Advertising's Punch Bowl, Round One

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Last year, Jim Twitchell (advertising scholar cum Creativity columnist, and the author of several books on advertising and popular culture) learned that a good friend of his had a cousin in advertising. Jim promptly introduced himself via e-mail to this fellow, a creative director at a large New York agency. What began as a friendly exchange quickly escalated into a flurry of heated electronic debates on a variety of topics. Ironically, their positions indicate a reversal in occupational disposition. The scholar and professor reveals himself as a staunch supporter of the advertising arts. The advertising pro is chronically repelled by advertising's heart of darkness. When Creativity got wind of this virtual grudge match, we asked the two combatants to continue their war of wits in a public forum. To protect life, limb and that second house in the Hamptons, the creative director has opted to remain anonymous. (Besides, it worked for that Primary Colors guy!)

James Twitchell (JT) to the Phantom Menace (PM)

"I thought of you the other day when I heard some pseudos on the radio talking about the new `McCulture.' A bunch of pompous prattle ensued to the effect that advertisers homogenize the world and all us poor, deprived citizens are starving from lack of nutritious cultural sustenance. If you agree with that worldview, which I suspect you might, I bet you think you got a big hunting dog of an argument here. But only cultural snobs like you think advertising dumbs down culture. So this hound don't hunt."

PM to JT

"Leave my dog out of it, and tell me what kind of culture you're talking about if such a culture is restricted to only that which is buyable?"

JT to PM

"What good is any culture if you can't buy it? Besides, what advertising does is just the opposite of homogenizing. Advertising separates parity items by generating admittedly phony differences. The same cotton T-shirt from Taiwan means entirely different things depending on whether it carries DKNY, a polo pony, CK or a happy face. The big argument here is, should consumption, and the advertising that supposedly directs it, be countenanced as a serious meaning-making pattern of life?

And the fact is, consumption is about meaning. When I was growing up in northern New England back in the 1950s, life was simple. Be Protestant, be white, be male and be `properly' educated. Nobody ever said that was unfair -- except for Jews, blacks, females and working stiffs who had too many vowels in their names. So in this new inclusive system of consumption informed by advertising, you have to buy your way into status. Better than being born into it.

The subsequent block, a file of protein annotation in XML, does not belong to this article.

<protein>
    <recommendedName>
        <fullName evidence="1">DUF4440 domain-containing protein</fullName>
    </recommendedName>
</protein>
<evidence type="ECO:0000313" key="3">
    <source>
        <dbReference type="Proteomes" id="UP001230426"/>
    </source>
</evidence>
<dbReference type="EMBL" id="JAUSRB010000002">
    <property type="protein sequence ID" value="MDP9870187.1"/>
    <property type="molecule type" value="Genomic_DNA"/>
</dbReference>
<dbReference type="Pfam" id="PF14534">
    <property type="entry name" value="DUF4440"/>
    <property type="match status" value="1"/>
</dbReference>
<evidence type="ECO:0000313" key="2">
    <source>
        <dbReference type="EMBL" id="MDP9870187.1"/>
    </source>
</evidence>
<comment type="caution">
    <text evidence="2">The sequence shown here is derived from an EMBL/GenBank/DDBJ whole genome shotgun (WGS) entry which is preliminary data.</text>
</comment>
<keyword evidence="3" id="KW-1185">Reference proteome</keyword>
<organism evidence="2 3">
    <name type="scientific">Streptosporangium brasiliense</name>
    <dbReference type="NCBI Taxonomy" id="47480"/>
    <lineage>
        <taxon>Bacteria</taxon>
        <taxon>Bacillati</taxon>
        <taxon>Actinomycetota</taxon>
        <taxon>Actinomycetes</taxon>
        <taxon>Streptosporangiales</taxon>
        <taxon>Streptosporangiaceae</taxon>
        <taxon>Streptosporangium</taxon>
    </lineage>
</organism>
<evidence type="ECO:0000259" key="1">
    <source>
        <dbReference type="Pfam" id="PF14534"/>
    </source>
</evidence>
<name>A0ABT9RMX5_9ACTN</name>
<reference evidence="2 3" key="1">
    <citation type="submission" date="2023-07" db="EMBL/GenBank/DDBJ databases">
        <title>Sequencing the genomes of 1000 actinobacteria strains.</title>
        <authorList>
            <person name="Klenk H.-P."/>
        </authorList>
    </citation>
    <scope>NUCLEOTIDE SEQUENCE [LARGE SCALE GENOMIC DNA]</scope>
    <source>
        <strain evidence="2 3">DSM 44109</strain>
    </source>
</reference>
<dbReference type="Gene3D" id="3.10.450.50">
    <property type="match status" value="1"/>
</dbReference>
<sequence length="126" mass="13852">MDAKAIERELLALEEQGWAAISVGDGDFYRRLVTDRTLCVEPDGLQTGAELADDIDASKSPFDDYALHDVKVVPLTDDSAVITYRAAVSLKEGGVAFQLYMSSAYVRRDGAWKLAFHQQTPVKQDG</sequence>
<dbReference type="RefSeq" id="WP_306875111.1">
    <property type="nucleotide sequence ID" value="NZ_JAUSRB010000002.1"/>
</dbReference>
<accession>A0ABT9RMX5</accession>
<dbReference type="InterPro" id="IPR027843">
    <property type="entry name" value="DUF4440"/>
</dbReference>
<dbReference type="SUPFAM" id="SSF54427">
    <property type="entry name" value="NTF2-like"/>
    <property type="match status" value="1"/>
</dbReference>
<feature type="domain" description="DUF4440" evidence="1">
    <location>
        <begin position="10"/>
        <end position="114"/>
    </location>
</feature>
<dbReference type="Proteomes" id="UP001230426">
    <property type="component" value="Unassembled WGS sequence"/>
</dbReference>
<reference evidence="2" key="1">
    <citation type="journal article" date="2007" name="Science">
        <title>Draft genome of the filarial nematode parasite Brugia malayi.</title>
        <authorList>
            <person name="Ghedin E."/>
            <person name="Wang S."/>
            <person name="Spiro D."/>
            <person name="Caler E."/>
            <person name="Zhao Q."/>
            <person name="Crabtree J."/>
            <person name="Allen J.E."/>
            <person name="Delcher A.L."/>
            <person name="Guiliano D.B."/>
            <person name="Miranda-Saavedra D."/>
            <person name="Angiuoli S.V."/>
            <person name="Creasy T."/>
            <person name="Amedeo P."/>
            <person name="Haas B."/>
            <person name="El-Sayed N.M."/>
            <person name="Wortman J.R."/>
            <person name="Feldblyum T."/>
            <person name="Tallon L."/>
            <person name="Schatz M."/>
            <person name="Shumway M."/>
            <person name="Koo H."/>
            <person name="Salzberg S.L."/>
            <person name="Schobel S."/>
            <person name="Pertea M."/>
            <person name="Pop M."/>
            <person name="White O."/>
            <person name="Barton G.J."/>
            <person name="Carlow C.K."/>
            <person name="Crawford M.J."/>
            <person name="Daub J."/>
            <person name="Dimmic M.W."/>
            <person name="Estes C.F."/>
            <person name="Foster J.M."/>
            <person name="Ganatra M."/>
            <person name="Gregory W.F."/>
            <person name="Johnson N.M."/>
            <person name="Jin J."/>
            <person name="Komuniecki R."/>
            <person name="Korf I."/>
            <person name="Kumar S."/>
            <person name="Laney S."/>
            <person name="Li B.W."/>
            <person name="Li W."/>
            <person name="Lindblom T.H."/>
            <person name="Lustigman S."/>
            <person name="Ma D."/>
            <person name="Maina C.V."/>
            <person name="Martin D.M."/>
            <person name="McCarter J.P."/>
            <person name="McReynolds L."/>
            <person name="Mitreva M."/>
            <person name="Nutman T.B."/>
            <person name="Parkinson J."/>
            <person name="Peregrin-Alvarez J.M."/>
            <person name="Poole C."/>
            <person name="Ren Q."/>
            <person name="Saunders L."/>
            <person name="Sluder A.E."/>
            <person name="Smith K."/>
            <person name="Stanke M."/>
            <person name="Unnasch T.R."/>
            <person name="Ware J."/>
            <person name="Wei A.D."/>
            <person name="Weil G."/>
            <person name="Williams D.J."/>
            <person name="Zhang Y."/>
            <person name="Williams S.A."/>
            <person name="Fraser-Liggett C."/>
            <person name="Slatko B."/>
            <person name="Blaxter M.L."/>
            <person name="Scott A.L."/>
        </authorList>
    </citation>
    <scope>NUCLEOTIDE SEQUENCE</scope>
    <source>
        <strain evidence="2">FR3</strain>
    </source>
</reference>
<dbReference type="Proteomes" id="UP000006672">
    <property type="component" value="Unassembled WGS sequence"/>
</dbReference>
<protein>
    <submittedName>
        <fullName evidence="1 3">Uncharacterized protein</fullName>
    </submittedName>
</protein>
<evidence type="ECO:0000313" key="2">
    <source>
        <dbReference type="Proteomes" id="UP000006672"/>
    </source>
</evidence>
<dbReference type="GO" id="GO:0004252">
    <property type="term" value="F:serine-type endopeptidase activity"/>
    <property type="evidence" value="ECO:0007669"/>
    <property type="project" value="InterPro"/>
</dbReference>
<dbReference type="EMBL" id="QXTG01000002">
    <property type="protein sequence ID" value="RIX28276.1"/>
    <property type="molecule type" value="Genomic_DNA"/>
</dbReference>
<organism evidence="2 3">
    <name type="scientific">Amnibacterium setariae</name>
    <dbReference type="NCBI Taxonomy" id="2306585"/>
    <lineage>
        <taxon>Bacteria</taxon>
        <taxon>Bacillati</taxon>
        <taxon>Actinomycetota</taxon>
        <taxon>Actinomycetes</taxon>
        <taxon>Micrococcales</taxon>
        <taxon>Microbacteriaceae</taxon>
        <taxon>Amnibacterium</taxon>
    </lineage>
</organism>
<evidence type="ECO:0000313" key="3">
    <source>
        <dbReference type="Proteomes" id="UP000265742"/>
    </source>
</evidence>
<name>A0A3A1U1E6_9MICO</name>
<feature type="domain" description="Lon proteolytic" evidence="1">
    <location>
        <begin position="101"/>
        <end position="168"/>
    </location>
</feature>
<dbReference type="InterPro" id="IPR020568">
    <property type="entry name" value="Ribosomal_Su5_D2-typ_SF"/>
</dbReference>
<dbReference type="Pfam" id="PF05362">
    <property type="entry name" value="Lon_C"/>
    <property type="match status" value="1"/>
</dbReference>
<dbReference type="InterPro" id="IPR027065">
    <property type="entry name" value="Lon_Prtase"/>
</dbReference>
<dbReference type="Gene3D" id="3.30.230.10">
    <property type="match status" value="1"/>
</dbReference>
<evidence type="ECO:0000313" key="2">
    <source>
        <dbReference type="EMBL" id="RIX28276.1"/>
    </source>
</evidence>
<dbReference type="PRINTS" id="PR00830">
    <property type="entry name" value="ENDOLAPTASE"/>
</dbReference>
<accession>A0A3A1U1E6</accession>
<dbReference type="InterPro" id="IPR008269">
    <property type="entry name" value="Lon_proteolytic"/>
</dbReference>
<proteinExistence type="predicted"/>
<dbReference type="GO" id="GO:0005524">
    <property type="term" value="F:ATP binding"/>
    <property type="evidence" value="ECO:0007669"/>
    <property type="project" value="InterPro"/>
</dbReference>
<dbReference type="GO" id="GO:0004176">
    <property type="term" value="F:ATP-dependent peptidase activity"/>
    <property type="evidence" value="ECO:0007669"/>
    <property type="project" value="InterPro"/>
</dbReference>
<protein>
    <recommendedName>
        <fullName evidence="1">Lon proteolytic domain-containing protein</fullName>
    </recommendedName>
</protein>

Pinko critics like you whimper that consumption has elbowed aside `better' culture. You moan that an advertising culture is wasteful, shallow, repetitive, mindless of art, heedless of friendship, prejudicial to the poor, blah, blah, blah. True enough. But it is not barbaric like the elite meaning-making systems of western life: religion, bloodline, racism and sexism. And, best yet, if you don't like it, you don't have to buy into it."

PM to JT

"Wow, what big thoughts you have, Grandma! And all this time I thought advertising was just a way for the damaged and deranged to make a living off the crumbs of Capital. As for your argument that consumerism beats other systems -- you're giving credit where it just isn't due. Consumerism isn't a system, it's a parasite. For consumer culture to flourish it must feed off other cultures by incorporating, cultivating and celebrating the inherent values of the society in which it resides. It doesn't have a social conscience. It just goes along with whatever is popular and prevalent and purveyed. If Michael Jordan ever spoke out about serious political, economic or social issues (like Jim Brown did and does -- which is why you don't see the greatest running back of all time being courted by corporate America) he would be dropped from the Nike, Gatorade and Wheaties payrolls faster than you could say Benedict Arnold.

It's capitalist apologists like you who profess to find meaning where there is only shrewdly planned propaganda. Just because Michelangelo worked his butt off to give meaning to a religious dogma, doesn't mean he bought into it. It just means the poor sucker had to make a living. Do you really think that what can be sold to people is the same thing as what they want? Or need? Well, excuse me a moment here . . . but it's the oldest trick in the world. I control the means of production, and in order to protect my turf I get you to believe that the means of production are not really in my hands at all but in the hands of the gods. It isn't me you are working your fingers to the bone for -- but a great and glorious God. When you buy Nikes, your money supposedly isn't going into the pockets of a soulless exploiter of desperate peasants in Indonesia, it's going to further the betterment of the world where every man woman and child will have the opportunity to jump, run and soar to the sky if they only believe they can `Just do it.' Puh-lease."

JT to PM

"Personally, I'd rather arrive in a Lexus than on the Mayflower. What's the problem with that?"

PM to JT

"Nothing. Except the minute you step out of your Lexus, you'll still have to face a whole bunch of natives who never invited you and don't give a fuck what kind of car you drive."

To Be Continued

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